These parts are further divided into divisions: solid and filled. The different types of composites in either unified tape or woven goods are not segregated because both, after curing into a finished part, are uniform and consistent, and therefore shear in much the same manner. These can occur in the same parts, for example aircraft interior panels, like overhead storage doors, can have a solid edge to attach the hinges and the center is filled with honeycomb core. This combination of systems allows for a lightweight, strong panel with a strong edge.

One of the major characteristics of these two processes is fiber to resin content ratio. In room temperature/pressure parts there is more resin than fibers, 60%/40% is normal. In the elevated temperature/pressure types the ratio is closer to 40%/60%, resin to fiber. Since the fibers are the highest strength values and there are more of them in this type, it presents a challenge in tool designs and materials. As stated previously, these composites are very strong. The fibers are between 300 and 500 kpsi tensile strength for fiberglass and aramid. The graphite fibers range from 350 to 900+ kpsi in some forms, most about 500 kpsi.

The first of these systems lend themselves to lower strength applications such as boats, auto body panels, spas, etc.

The second is for the higher strength needs of parts for aircraft interior panels, aircraft structural parts, racecar frames/bodies, circuit boards, electrical insulators, etc. These are the parts that are addressed in this article.

Recap high strength composite parts characteristics:

  • High strength fibers
  • Strong resins
  • Combined and cured together in densely packed parts
  • Can be combined with lighter core materials
  • Many uniform layers

Modern day cutting tools materials for composites are Solid Carbide (SC) (Uncoated and Coated), Polycrystalline Diamond (PCD) (brazed or mounted to a body), and Natural Diamonds (DG) (in grit form, bonded to the tool body by electro-plated or fire-brazed methods). They are also offered in the forms of straight flutes, spirals, burrs and combinations of the all the above. The basic grade for this carbide is C-2.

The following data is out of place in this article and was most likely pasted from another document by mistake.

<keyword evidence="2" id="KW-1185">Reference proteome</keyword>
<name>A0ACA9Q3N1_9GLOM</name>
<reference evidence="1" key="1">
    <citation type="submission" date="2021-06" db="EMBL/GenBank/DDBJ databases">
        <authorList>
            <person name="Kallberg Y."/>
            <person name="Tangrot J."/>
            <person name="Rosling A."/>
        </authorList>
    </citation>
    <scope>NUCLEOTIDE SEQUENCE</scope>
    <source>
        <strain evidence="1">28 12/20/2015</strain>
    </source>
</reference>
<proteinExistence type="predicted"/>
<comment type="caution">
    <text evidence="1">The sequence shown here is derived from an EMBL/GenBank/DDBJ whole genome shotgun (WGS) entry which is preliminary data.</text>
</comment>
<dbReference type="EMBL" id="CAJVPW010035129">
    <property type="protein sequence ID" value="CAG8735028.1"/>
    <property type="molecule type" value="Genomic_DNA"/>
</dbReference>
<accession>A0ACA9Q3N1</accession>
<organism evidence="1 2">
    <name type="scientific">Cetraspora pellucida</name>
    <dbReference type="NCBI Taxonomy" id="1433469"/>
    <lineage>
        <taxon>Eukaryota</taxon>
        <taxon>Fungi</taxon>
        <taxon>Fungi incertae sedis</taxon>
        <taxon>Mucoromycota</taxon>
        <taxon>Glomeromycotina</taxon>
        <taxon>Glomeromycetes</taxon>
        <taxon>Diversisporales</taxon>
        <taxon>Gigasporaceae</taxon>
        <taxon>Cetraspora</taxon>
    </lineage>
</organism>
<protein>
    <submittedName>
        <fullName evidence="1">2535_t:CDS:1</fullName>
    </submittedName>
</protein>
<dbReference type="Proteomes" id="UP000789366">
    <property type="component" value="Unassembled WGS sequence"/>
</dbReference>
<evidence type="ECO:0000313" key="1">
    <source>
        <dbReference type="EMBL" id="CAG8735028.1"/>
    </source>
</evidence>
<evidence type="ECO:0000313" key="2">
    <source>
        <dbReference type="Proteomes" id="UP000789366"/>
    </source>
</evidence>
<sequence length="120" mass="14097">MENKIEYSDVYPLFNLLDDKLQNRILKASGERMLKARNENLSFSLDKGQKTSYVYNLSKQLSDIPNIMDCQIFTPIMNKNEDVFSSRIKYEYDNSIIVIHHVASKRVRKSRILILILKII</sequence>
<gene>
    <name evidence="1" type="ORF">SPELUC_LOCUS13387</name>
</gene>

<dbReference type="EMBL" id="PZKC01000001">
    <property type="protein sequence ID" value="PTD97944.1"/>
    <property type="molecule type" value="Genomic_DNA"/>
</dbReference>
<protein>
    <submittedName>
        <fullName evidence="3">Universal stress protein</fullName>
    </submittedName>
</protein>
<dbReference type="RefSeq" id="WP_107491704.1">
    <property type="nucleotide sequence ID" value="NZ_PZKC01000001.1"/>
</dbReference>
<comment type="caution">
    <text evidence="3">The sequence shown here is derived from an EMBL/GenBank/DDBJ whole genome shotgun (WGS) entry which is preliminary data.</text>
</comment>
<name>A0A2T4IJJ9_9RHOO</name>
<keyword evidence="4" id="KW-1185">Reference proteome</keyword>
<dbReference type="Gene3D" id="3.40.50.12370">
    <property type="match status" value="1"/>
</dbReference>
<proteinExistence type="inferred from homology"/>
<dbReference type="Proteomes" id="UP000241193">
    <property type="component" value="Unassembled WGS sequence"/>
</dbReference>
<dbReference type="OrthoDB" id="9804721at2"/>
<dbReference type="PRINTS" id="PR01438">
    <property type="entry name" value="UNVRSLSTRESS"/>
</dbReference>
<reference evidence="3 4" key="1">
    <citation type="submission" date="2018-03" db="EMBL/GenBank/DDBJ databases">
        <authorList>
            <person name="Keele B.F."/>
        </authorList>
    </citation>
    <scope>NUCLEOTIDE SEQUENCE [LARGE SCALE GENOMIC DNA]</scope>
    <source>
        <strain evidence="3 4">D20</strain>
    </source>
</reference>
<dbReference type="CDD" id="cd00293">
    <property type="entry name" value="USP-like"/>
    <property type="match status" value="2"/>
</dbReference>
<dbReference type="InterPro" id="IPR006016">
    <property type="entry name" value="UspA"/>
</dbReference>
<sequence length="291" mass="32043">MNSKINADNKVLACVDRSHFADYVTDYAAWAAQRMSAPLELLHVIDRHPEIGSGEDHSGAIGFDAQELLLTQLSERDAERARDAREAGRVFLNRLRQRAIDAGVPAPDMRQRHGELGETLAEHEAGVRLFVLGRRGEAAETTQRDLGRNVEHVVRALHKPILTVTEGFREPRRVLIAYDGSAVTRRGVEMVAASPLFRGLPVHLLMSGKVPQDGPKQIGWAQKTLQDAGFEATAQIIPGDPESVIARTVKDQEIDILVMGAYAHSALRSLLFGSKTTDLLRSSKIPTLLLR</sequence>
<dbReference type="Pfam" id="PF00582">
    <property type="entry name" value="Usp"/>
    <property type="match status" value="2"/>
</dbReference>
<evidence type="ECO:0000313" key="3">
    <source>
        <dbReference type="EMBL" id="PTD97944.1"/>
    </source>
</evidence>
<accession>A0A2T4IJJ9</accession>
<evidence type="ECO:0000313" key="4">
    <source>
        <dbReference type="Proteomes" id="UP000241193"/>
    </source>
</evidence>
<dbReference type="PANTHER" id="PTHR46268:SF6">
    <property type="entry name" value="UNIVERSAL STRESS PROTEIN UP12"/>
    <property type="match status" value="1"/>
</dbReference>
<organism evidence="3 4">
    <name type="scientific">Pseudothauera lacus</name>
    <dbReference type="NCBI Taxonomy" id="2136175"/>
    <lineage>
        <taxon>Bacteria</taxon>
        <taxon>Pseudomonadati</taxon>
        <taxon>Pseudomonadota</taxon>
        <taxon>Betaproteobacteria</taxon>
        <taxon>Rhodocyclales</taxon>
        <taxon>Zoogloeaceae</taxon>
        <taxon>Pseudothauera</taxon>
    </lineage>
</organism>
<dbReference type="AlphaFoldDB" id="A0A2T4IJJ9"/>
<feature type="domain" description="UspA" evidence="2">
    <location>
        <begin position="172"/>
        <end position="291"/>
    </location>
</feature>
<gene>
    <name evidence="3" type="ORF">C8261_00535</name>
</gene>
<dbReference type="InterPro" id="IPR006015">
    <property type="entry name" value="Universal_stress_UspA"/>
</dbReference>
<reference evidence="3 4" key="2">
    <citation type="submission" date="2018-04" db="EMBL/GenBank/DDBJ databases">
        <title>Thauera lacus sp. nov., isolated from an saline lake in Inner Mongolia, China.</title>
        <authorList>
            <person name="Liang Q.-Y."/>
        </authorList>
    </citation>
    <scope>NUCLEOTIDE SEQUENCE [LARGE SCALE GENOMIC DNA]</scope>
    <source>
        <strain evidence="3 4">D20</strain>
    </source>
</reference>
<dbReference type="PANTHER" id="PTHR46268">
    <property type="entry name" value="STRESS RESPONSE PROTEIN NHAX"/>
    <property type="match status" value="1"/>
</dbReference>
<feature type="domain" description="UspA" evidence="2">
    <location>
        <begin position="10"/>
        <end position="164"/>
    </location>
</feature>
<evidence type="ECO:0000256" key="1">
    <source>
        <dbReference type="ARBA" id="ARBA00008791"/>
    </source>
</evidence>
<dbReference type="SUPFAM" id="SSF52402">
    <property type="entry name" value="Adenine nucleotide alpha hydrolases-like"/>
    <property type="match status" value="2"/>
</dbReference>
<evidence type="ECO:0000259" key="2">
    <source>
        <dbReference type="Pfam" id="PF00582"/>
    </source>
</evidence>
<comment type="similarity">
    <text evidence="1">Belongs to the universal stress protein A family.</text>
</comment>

The SC tools in most applications offer the best cost-effective tool material so this article will address its use in these operations.

Solid carbide itself is a composite of Tungsten Carbide wear particles and Cobalt binders. The solid carbides in micrograin or submicron grain sizes used for tools today have a traverse rupture strength of 350 to 450 kpsi. These values are close to the tensile strength of the fibers themselves.


To make these materials cut the fibers, flute geometry is ground in the body to introduce a shearing action. The modern grinding machines can also produce more complex, uniform and repeatable geometries.

For many years the fiberglass routers (FGR), better known as burrs, have been used in the cutting of composites (See Figure 1).

An examination of the geometry of the FGR’s will show they are comprised of up and down spiral geometry. These spirals generate many cutting points that shear the fiber in the composites. The resins are carried along with the fiber chips. These tools have an uneven count of spirals, up verses down, to make the points overlap so that they do not make grooves in the finished part edge. These tools have performed very well in the past. They act like chip-breakers and reduce the amount of cutting forces needed to cut the fibers. There are improvements on this design by:

Un-ruffer style combining a burr geometry with up/down compression spiral flutes to act as a finishing cut on the fibers (See Figure 2).

CG style tools for the up/down shearing actions combined with a strong flute geometry for fiberglass and graphite composites (See Figure 3).

FMR style tools for the up/down forces combined increased shearing action of the flutes required for cutting the more pliable aramid composites (See Figure 4).